Extensile Anterior and Posterior Knee Exposure for Complete Synovectomy of Diffuse Tenosynovial Giant Cell Tumor (Pigmented Villonodular Synovitis)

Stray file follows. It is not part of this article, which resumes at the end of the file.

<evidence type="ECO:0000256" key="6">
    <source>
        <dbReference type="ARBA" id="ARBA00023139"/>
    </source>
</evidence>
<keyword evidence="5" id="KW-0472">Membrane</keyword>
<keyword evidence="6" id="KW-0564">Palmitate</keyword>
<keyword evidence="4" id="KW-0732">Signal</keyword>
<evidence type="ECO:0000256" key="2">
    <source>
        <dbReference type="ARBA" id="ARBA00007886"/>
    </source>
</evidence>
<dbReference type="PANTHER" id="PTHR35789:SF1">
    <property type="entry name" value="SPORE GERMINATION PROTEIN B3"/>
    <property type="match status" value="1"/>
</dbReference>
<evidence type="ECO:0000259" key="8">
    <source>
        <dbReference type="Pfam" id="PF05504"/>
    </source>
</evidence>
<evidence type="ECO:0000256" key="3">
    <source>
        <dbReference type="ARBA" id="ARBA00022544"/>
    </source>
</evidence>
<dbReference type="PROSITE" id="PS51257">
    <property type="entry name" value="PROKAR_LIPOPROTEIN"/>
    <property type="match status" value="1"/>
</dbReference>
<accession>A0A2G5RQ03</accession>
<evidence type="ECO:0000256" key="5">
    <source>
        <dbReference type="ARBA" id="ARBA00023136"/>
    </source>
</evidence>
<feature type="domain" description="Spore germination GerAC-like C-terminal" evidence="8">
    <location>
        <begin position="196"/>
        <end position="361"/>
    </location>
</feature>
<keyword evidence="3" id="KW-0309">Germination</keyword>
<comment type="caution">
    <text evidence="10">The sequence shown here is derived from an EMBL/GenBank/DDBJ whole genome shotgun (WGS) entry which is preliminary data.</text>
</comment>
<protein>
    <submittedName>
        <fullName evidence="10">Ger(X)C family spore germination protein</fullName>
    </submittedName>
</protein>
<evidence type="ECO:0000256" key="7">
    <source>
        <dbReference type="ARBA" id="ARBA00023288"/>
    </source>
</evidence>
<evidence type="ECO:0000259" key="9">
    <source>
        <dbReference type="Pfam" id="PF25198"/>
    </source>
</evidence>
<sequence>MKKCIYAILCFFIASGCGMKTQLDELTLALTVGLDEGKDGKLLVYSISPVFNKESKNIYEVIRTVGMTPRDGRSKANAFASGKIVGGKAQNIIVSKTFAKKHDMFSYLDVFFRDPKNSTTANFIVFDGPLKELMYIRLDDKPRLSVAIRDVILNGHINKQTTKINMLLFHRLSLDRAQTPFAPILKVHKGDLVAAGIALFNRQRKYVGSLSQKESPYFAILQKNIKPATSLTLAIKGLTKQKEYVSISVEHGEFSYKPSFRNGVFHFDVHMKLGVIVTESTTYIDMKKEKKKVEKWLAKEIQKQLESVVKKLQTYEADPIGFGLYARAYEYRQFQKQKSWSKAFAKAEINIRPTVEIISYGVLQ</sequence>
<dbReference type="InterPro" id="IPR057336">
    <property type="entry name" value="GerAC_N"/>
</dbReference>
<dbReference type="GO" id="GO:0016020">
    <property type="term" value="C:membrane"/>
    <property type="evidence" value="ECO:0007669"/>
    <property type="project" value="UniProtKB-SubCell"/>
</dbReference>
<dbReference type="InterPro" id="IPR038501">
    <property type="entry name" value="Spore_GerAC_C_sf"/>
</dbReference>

Max Lingamfelter, Zachary B. Novaczyk, Edward Y. Cheng